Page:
4

I have a database (mysql) table that contains a unique key in barcode column.

What I intend is this:

  • I have a form that has a barcode field.
  • When user submits the form and the barcode entered already exists in the database table, I should just give an error message.
  • Currently, it gives me PDOException: ... Duplicate entry and the page contents does not load.

This is how I did the insert:

$insert = db_insert('mymodule_mytable')->fields($fieldarray)->execute();

At that line, Drupal 7 returns PDO error so I cannot execute the lines after it. Thus, I cannot also check the return value in $insert.

Is there workaround to avoid the PDO error? I need to do something like:

if($insert === FALSE) {
  drupal_set_message(t('Error'), 'error');
}
5

PHP has exception handling in the form of try...catch blocks:

try {
  $insert = db_insert('mymodule_mytable')->fields($fieldarray)->execute();
}
catch (PDOException $e) {
  drupal_set_message(t('Error: %message', array('%message' => $e->getMessage())), 'error');
}

So rather than ignore the error completely, you can actually respond to different types of exception and react accordingly.

  • This works. Thanks. Will mark check after 4 minutes. – Neigyl R. Noval Apr 17 '13 at 17:43
2

I'm not sure if one should rely on exception handling here as the accepted answer suggests. Instead of introducing a try...catch block, a better approach could be to explicitly check if the record with the ID already exists before inserting it:

if (db_query("SELECT 1 FROM {mymodule_mytable} WHERE mid = :mid", array(':mid' => $mid))->fetchField()) {
  drupal_set_message(t('ID already exists!'), 'error');
}
else {
  // Perform the insertion.
}

Edit: As mentioned by kiamlaluno in the comments, the added advantage of this approach is that checking for a duplicate ID can take place separately in the form validation handler, where the user input is supposed to be checked.

  • 1
    In a case like this, I would do as suggested in this answer, considering also that verifying the user input is a task of the form validation handler. – kiamlaluno Apr 17 '13 at 22:44
  • 1
    I would also agree into this. But barcode is a unique_key in the table. So I expect MySQL does not accept duplicate entries and returns. Considering this answer, it would be like double defense (check if barcode already exists and the unique_key in MySQL) and the power of unique_key may become unused. What would be the advantage of checking first if barcode exists than using try...catch? – Neigyl R. Noval Apr 18 '13 at 1:55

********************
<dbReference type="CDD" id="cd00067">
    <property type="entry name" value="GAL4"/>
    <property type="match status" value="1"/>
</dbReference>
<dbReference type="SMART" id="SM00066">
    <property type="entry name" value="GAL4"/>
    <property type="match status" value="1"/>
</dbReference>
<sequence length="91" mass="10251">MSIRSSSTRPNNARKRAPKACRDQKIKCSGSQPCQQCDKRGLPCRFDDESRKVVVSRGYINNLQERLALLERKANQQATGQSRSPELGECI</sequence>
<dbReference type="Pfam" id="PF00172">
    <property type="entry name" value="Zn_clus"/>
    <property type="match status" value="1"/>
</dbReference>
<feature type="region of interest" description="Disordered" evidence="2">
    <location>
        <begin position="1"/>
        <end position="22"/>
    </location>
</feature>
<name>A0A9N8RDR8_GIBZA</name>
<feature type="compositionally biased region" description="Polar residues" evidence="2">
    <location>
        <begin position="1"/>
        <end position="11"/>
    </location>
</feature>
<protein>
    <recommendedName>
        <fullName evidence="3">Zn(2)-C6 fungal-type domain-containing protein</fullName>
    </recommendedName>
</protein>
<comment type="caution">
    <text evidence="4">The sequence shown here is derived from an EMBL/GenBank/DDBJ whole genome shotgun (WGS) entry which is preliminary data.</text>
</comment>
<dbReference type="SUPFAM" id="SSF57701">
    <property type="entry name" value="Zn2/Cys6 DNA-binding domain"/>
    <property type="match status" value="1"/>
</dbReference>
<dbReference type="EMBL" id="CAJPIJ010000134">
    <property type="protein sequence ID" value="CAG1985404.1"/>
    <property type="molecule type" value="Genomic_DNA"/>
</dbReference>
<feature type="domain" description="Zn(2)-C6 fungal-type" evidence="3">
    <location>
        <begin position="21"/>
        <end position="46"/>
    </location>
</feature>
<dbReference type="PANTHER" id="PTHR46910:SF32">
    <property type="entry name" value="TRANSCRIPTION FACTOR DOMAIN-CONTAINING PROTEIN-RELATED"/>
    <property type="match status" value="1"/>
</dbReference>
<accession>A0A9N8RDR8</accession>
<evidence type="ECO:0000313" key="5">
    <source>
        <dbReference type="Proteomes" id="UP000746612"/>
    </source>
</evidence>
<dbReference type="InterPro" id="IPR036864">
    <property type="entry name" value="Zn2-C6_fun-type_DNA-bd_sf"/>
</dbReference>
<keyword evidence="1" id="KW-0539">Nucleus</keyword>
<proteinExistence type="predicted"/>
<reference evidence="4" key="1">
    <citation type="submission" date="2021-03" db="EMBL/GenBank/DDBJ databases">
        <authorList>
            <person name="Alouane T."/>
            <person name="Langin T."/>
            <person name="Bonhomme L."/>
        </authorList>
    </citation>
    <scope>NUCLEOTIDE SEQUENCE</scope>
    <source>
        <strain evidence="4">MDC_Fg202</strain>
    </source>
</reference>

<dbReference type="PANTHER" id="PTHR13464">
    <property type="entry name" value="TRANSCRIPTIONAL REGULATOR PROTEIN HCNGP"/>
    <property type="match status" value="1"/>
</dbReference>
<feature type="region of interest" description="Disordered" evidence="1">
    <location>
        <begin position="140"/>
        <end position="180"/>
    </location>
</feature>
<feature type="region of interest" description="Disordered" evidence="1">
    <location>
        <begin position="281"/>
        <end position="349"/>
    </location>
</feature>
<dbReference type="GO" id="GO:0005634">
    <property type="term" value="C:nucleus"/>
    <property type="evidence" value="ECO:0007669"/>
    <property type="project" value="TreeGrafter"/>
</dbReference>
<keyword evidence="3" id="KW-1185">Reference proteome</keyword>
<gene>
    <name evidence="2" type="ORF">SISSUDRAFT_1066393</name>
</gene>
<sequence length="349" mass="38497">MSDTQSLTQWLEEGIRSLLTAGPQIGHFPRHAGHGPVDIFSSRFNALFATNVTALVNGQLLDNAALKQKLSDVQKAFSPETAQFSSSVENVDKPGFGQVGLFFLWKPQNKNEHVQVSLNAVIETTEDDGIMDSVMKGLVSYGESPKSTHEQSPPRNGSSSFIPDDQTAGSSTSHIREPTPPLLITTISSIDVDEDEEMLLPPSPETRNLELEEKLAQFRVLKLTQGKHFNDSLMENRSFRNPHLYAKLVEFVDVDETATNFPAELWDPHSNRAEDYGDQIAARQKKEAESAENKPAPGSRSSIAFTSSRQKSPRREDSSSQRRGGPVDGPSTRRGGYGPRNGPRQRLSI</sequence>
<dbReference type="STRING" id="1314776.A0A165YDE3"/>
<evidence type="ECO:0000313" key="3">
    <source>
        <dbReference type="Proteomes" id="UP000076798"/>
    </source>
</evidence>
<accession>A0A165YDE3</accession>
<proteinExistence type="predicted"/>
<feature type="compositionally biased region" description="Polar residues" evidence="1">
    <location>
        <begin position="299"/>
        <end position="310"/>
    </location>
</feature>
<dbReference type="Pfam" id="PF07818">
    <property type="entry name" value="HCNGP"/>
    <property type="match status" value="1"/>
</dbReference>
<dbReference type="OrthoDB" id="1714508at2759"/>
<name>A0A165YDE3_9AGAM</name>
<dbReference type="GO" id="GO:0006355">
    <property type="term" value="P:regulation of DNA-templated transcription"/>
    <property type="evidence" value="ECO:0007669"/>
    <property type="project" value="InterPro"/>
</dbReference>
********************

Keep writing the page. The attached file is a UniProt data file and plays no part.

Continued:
• 1
    @Jamix Exception handling is always the preferred approach - trying to pre-empt exceptions is fine but it can very quickly get out of hand and clog up the codebase with unnecessary code and (in this case) database calls. Far better to let the exception workflow work exactly as the language dictates. Who's to say the exception would definitely be thrown by a duplicate key constraint? What about all the other things that can go wrong with a database statement? We use exceptions to handle these exceptional cases so we don't have to test for every possible error before we run a line of code – Clive Apr 18 '13 at 7:51
  • @Clive That's a valid point, but let's not forget the consideration of verifying the user input separately in the form validation handler as mentioned by kiamlaluno. – jamix Apr 18 '13 at 8:40
  • 1
    That isn't a safe workflow though...no db transaction is started across the validation/submit handler calls so you introduce a potential race condition by presuming that the db result from the validate handler is still valid. I guess you could argue it's wise to use both methods, but the exception handler is an absolute must (as in any code, not just when dealing with db exceptions). I would agree with Neigyl R. Noval, though, that would be an unnecessary duplication of logic in this particular case (and it saves an extra db call in an already db-hungry Drupal app) – Clive Apr 18 '13 at 8:53

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